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Even the most experienced photographers can find taking shots of wildlife a challenge. To get the best pictures, tricks of the trade need to be learned and practised before venturing out into the field. Setting up your equipment and framing your shots has to be done quickly. One way in which to practice set-up and framing can be done by taking pictures in your own yard and/or local parks of your own animals(if you have them). With your own animals you have the opportunity to study their behaviour up close and personal so you can then anticipate what will happen next. Ultimately, the more knowledge you have about your subject, particularly in the case of animals, the better pictures you will get. Here are some tips on how to get the best shots of animals [and birds] in the wild:
Practice taking shots of moving targets. Learning how to pan moving targets will allow you to take dramatic photographs with a sense of speed.
Keep your camera handy and set up for unexpected encounters. Make sure you have fully charged camera batteries and plenty of film or memory.
Before you go into an area, read up on what kinds of animals and birds are commonly found there. Learn all you can about these animals and birds. This will help you know where to look to find them and what kinds of behavior to expect.
Learn to walk and move quietly and practice freezing your position so that your presence is not startling or threatening to the animal.
Learn to be observant of everything around you using all your senses. With a little practice, you will gain the ability to be aware of small movements, unusual colors or sounds, even smells that can tip you off to the presence of an animal or bird even when they are well camouflaged. I cannot believe how many times I\’ve watched people walk right by wildlife without noticing them. Hiking with an awareness of your surroundings enhances your experience immeasurably.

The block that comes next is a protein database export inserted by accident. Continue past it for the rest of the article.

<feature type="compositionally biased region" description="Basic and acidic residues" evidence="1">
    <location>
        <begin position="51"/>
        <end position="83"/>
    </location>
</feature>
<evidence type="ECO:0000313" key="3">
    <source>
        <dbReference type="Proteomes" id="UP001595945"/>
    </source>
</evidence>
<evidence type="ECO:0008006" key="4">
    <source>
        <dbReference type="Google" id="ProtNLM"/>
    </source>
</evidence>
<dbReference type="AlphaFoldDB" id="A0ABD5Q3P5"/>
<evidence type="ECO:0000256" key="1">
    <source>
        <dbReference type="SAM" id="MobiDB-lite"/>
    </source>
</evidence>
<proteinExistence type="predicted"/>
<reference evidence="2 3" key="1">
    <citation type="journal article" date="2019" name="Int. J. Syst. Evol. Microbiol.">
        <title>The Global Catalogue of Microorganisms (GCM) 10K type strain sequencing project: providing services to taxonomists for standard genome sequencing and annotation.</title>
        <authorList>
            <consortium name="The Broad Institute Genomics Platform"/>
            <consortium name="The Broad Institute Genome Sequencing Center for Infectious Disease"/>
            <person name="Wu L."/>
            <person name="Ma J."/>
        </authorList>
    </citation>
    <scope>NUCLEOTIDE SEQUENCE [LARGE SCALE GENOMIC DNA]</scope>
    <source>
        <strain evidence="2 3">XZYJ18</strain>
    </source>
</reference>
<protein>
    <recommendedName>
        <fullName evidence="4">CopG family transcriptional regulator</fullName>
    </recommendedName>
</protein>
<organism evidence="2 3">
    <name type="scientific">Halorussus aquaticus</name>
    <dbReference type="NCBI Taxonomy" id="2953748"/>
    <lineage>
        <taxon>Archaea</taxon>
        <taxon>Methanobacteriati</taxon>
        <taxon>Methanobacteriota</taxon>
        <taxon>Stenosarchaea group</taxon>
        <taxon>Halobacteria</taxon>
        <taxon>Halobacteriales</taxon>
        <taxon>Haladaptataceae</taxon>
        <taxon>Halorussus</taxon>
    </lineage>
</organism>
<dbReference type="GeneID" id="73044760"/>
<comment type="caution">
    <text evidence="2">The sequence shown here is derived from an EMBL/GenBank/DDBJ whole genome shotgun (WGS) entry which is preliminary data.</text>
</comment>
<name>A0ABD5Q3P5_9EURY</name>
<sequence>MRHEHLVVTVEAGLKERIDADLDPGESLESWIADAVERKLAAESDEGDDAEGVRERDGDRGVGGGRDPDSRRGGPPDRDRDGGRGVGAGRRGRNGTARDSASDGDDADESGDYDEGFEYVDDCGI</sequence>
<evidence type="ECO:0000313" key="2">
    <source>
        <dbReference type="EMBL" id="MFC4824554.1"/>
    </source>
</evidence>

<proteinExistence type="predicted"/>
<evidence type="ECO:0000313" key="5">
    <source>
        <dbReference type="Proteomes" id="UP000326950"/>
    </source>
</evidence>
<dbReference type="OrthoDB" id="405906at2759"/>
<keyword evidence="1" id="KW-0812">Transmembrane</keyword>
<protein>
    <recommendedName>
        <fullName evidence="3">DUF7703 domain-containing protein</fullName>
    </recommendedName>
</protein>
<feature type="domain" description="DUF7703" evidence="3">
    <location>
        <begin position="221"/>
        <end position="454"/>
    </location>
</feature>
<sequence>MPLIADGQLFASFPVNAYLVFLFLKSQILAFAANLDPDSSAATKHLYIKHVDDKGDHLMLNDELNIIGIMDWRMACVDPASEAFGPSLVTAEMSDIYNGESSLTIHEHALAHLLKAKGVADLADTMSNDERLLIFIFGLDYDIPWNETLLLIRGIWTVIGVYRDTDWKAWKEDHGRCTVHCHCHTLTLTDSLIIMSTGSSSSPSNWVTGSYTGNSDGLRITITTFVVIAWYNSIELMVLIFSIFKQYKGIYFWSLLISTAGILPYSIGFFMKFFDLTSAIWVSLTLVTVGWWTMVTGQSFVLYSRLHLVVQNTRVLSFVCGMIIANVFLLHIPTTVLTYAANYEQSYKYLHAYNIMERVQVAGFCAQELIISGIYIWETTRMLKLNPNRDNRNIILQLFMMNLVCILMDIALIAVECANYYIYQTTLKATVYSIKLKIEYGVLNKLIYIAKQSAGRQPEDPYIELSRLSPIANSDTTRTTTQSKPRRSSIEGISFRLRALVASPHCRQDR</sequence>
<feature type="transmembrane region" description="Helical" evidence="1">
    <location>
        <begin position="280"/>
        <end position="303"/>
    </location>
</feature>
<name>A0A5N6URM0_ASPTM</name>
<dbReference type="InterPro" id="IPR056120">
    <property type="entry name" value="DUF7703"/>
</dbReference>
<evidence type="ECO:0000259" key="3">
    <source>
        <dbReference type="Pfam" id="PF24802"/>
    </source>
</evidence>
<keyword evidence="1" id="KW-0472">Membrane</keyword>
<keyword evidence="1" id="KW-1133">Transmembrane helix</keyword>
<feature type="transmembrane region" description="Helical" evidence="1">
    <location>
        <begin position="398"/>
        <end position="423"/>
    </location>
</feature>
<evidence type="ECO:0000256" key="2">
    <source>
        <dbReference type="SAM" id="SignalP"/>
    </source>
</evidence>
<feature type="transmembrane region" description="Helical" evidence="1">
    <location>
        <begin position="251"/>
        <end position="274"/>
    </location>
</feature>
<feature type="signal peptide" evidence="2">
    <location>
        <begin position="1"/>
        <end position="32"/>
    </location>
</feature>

The use of telephoto lenses is a must when shooting wildlife. A telephoto lense is the best thing to have to bring you in as close as possible to the intended target without scaring it away. By the same token, a tripod is not always a necessity. If you\’re lucky enough to have an abundance of light and have practised enough in advance, you will be able to take pictures at a fast shutter speed thereby eliminating shaking of the camera. You can also invest in a camera equipped with a telephoto lense that has vibration reduced technology, but keep in mind these are considerably more expensive to buy.
When you photograph animals and birds, make sure the focus is sharpest on their eyes.
Shoot small animals from a lower angle.
The best times of the day for viewing and photographing wildlife are early in the mornings and just before dark. This is when wildlife is usually most active and the light is the most dramatic.
Take full advantage of all the natural light when out photographing wildlife. Keep the sun at your back as much as possible, so it\’s light will be the focus right on the subject you are photographing.
If you follow all of the above tips for photographing wildlife, you are certain to enhance the experience that much more. If you take all of these tips one step further and practice as much as possible before heading out, you will have every opportunity of not only enjoying yourself, but also ending up with fantastic wildlife pictures.
FREE Book: Uncovers Professional, \”Insider\” Tips And Tricks For Taking Amazing Digital Photos With Your Digital Camera… (Even If You\’re A Complete Beginner To Photography!) Click here to access \”How To Take Photos Like The Pros\” We teach digital photography and suggest you get started with the free report, and then Watch this Youtube video channel \”Free Digital Photo Tips\”